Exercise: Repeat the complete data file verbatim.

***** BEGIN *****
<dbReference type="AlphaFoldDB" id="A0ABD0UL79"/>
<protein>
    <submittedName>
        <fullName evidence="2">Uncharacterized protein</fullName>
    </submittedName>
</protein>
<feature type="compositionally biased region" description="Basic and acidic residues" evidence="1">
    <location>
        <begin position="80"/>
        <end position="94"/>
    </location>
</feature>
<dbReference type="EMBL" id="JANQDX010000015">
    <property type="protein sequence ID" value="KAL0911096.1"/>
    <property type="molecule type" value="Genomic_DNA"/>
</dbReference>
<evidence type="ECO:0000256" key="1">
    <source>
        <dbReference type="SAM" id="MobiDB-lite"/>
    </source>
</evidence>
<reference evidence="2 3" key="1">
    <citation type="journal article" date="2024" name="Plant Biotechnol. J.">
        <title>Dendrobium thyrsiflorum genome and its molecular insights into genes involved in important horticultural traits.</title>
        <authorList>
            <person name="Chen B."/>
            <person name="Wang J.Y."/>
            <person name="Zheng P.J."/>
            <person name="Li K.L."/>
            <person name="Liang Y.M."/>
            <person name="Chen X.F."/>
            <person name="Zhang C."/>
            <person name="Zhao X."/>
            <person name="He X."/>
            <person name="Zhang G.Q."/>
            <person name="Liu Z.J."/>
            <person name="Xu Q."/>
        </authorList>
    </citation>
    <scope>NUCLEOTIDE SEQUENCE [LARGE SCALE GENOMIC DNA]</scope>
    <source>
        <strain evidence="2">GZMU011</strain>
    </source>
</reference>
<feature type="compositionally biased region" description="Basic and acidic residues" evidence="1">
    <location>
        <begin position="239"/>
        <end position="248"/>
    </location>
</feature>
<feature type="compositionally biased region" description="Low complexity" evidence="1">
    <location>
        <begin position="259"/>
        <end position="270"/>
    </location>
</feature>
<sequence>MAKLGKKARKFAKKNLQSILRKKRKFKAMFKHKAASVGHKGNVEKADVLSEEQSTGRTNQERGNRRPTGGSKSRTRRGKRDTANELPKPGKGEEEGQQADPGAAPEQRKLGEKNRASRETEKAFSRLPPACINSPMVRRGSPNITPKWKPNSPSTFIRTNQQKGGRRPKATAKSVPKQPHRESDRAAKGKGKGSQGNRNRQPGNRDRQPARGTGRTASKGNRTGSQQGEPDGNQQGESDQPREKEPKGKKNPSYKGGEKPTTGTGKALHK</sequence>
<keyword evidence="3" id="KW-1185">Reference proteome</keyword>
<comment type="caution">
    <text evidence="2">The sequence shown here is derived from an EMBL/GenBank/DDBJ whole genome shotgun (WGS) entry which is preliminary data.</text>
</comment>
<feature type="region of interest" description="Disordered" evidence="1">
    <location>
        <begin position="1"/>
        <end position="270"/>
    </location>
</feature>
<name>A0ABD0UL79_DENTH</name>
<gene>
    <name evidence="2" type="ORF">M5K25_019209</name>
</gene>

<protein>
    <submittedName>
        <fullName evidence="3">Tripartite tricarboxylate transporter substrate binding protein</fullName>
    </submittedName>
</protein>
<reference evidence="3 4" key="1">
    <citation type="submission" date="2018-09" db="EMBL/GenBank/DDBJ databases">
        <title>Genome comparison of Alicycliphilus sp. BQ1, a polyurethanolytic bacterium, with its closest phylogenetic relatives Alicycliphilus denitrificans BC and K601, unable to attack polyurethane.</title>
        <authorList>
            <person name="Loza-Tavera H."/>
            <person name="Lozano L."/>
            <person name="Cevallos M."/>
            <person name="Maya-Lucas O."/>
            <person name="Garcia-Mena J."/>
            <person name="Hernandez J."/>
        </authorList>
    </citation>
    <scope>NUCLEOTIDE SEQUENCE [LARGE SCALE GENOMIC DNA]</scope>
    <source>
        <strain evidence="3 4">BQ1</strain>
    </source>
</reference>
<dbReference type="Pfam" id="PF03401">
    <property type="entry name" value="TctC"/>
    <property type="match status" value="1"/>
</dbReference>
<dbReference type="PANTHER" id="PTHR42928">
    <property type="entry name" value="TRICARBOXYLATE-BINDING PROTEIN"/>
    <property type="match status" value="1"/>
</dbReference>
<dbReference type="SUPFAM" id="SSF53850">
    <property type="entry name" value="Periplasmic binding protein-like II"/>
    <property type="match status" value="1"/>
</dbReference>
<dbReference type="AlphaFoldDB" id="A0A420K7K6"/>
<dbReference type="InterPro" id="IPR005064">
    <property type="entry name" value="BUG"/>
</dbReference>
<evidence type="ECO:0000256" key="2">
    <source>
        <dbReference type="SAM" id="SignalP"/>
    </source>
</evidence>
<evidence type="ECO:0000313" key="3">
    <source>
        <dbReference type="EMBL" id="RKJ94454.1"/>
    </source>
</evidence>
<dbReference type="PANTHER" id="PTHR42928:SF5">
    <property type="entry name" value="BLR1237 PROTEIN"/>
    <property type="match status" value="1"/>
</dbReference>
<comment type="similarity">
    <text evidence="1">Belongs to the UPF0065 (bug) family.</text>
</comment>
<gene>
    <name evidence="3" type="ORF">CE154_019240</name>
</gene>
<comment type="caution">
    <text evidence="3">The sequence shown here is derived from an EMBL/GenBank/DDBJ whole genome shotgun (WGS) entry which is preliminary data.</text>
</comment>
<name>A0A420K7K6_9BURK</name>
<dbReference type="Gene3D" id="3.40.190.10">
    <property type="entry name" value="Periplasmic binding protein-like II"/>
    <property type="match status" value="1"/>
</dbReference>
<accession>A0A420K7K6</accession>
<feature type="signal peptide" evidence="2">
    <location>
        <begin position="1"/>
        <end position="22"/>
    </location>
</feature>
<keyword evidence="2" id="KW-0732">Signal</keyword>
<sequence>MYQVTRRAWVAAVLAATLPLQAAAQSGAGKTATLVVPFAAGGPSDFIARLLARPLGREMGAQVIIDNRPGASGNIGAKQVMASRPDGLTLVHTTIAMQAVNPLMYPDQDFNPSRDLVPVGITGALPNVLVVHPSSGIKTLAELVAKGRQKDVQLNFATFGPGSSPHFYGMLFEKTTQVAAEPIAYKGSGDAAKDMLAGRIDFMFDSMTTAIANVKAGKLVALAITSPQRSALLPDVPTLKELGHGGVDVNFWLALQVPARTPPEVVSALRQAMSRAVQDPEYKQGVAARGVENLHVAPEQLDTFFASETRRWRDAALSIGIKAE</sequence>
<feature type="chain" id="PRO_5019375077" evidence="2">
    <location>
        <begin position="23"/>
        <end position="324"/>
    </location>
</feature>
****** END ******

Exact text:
<dbReference type="AlphaFoldDB" id="A0ABD0UL79"/>
<protein>
    <submittedName>
        <fullName evidence="2">Uncharacterized protein</fullName>
    </submittedName>
</protein>
<feature type="compositionally biased region" description="Basic and acidic residues" evidence="1">
    <location>
        <begin position="80"/>
        <end position="94"/>
    </location>
</feature>
<dbReference type="EMBL" id="JANQDX010000015">
    <property type="protein sequence ID" value="KAL0911096.1"/>
    <property type="molecule type" value="Genomic_DNA"/>
</dbReference>
<evidence type="ECO:0000256" key="1">
    <source>
        <dbReference type="SAM" id="MobiDB-lite"/>
    </source>
</evidence>
<reference evidence="2 3" key="1">
    <citation type="journal article" date="2024" name="Plant Biotechnol. J.">
        <title>Dendrobium thyrsiflorum genome and its molecular insights into genes involved in important horticultural traits.</title>
        <authorList>
            <person name="Chen B."/>
            <person name="Wang J.Y."/>
            <person name="Zheng P.J."/>
            <person name="Li K.L."/>
            <person name="Liang Y.M."/>
            <person name="Chen X.F."/>
            <person name="Zhang C."/>
            <person name="Zhao X."/>
            <person name="He X."/>
            <person name="Zhang G.Q."/>
            <person name="Liu Z.J."/>
            <person name="Xu Q."/>
        </authorList>
    </citation>
    <scope>NUCLEOTIDE SEQUENCE [LARGE SCALE GENOMIC DNA]</scope>
    <source>
        <strain evidence="2">GZMU011</strain>
    </source>
</reference>
<feature type="compositionally biased region" description="Basic and acidic residues" evidence="1">
    <location>
        <begin position="239"/>
        <end position="248"/>
    </location>
</feature>
<feature type="compositionally biased region" description="Low complexity" evidence="1">
    <location>
        <begin position="259"/>
        <end position="270"/>
    </location>
</feature>
<sequence>MAKLGKKARKFAKKNLQSILRKKRKFKAMFKHKAASVGHKGNVEKADVLSEEQSTGRTNQERGNRRPTGGSKSRTRRGKRDTANELPKPGKGEEEGQQADPGAAPEQRKLGEKNRASRETEKAFSRLPPACINSPMVRRGSPNITPKWKPNSPSTFIRTNQQKGGRRPKATAKSVPKQPHRESDRAAKGKGKGSQGNRNRQPGNRDRQPARGTGRTASKGNRTGSQQGEPDGNQQGESDQPREKEPKGKKNPSYKGGEKPTTGTGKALHK</sequence>
<keyword evidence="3" id="KW-1185">Reference proteome</keyword>
<comment type="caution">
    <text evidence="2">The sequence shown here is derived from an EMBL/GenBank/DDBJ whole genome shotgun (WGS) entry which is preliminary data.</text>
</comment>
<feature type="region of interest" description="Disordered" evidence="1">
    <location>
        <begin position="1"/>
        <end position="270"/>
    </location>
</feature>
<name>A0ABD0UL79_DENTH</name>
<gene>
    <name evidence="2" type="ORF">M5K25_019209</name>
</gene>

<protein>
    <submittedName>
        <fullName evidence="3">Tripartite tricarboxylate transporter substrate binding protein</fullName>
    </submittedName>
</protein>
<reference evidence="3 4" key="1">
    <citation type="submission" date="2018-09" db="EMBL/GenBank/DDBJ databases">
        <title>Genome comparison of Alicycliphilus sp. BQ1, a polyurethanolytic bacterium, with its closest phylogenetic relatives Alicycliphilus denitrificans BC and K601, unable to attack polyurethane.</title>
        <authorList>
            <person name="Loza-Tavera H."/>
            <person name="Lozano L."/>
            <person name="Cevallos M."/>
            <person name="Maya-Lucas O."/>
            <person name="Garcia-Mena J."/>
            <person name="Hernandez J."/>
        </authorList>
    </citation>
    <scope>NUCLEOTIDE SEQUENCE [LARGE SCALE GENOMIC DNA]</scope>
    <source>
        <strain evidence="3 4">BQ1</strain>
    </source>
</reference>
<dbReference type="Pfam" id="PF03401">
    <property type="entry name" value="TctC"/>
    <property type="match status" value="1"/>
</dbReference>
<dbReference type="PANTHER" id="PTHR42928">
    <property type="entry name" value="TRICARBOXYLATE-BINDING PROTEIN"/>
    <property type="match status" value="1"/>
</dbReference>
<dbReference type="SUPFAM" id="SSF53850">
    <property type="entry name" value="Periplasmic binding protein-like II"/>
    <property type="match status" value="1"/>
</dbReference>
<dbReference type="AlphaFoldDB" id="A0A420K7K6"/>
<dbReference type="InterPro" id="IPR005064">
    <property type="entry name" value="BUG"/>
</dbReference>
<evidence type="ECO:0000256" key="2">
    <source>
        <dbReference type="SAM" id="SignalP"/>
    </source>
</evidence>
<evidence type="ECO:0000313" key="3">
    <source>
        <dbReference type="EMBL" id="RKJ94454.1"/>
    </source>
</evidence>
<dbReference type="PANTHER" id="PTHR42928:SF5">
    <property type="entry name" value="BLR1237 PROTEIN"/>
    <property type="match status" value="1"/>
</dbReference>
<comment type="similarity">
    <text evidence="1">Belongs to the UPF0065 (bug) family.</text>
</comment>
<gene>
    <name evidence="3" type="ORF">CE154_019240</name>
</gene>
<comment type="caution">
    <text evidence="3">The sequence shown here is derived from an EMBL/GenBank/DDBJ whole genome shotgun (WGS) entry which is preliminary data.</text>
</comment>
<name>A0A420K7K6_9BURK</name>
<dbReference type="Gene3D" id="3.40.190.10">
    <property type="entry name" value="Periplasmic binding protein-like II"/>
    <property type="match status" value="1"/>
</dbReference>
<accession>A0A420K7K6</accession>
<feature type="signal peptide" evidence="2">
    <location>
        <begin position="1"/>
        <end position="22"/>
    </location>
</feature>
<keyword evidence="2" id="KW-0732">Signal</keyword>
<sequence>MYQVTRRAWVAAVLAATLPLQAAAQSGAGKTATLVVPFAAGGPSDFIARLLARPLGREMGAQVIIDNRPGASGNIGAKQVMASRPDGLTLVHTTIAMQAVNPLMYPDQDFNPSRDLVPVGITGALPNVLVVHPSSGIKTLAELVAKGRQKDVQLNFATFGPGSSPHFYGMLFEKTTQVAAEPIAYKGSGDAAKDMLAGRIDFMFDSMTTAIANVKAGKLVALAITSPQRSALLPDVPTLKELGHGGVDVNFWLALQVPARTPPEVVSALRQAMSRAVQDPEYKQGVAARGVENLHVAPEQLDTFFASETRRWRDAALSIGIKAE</sequence>
<feature type="chain" id="PRO_5019375077" evidence="2">
    <location>
        <begin position="23"/>
        <end position="324"/>
    </location>
</feature>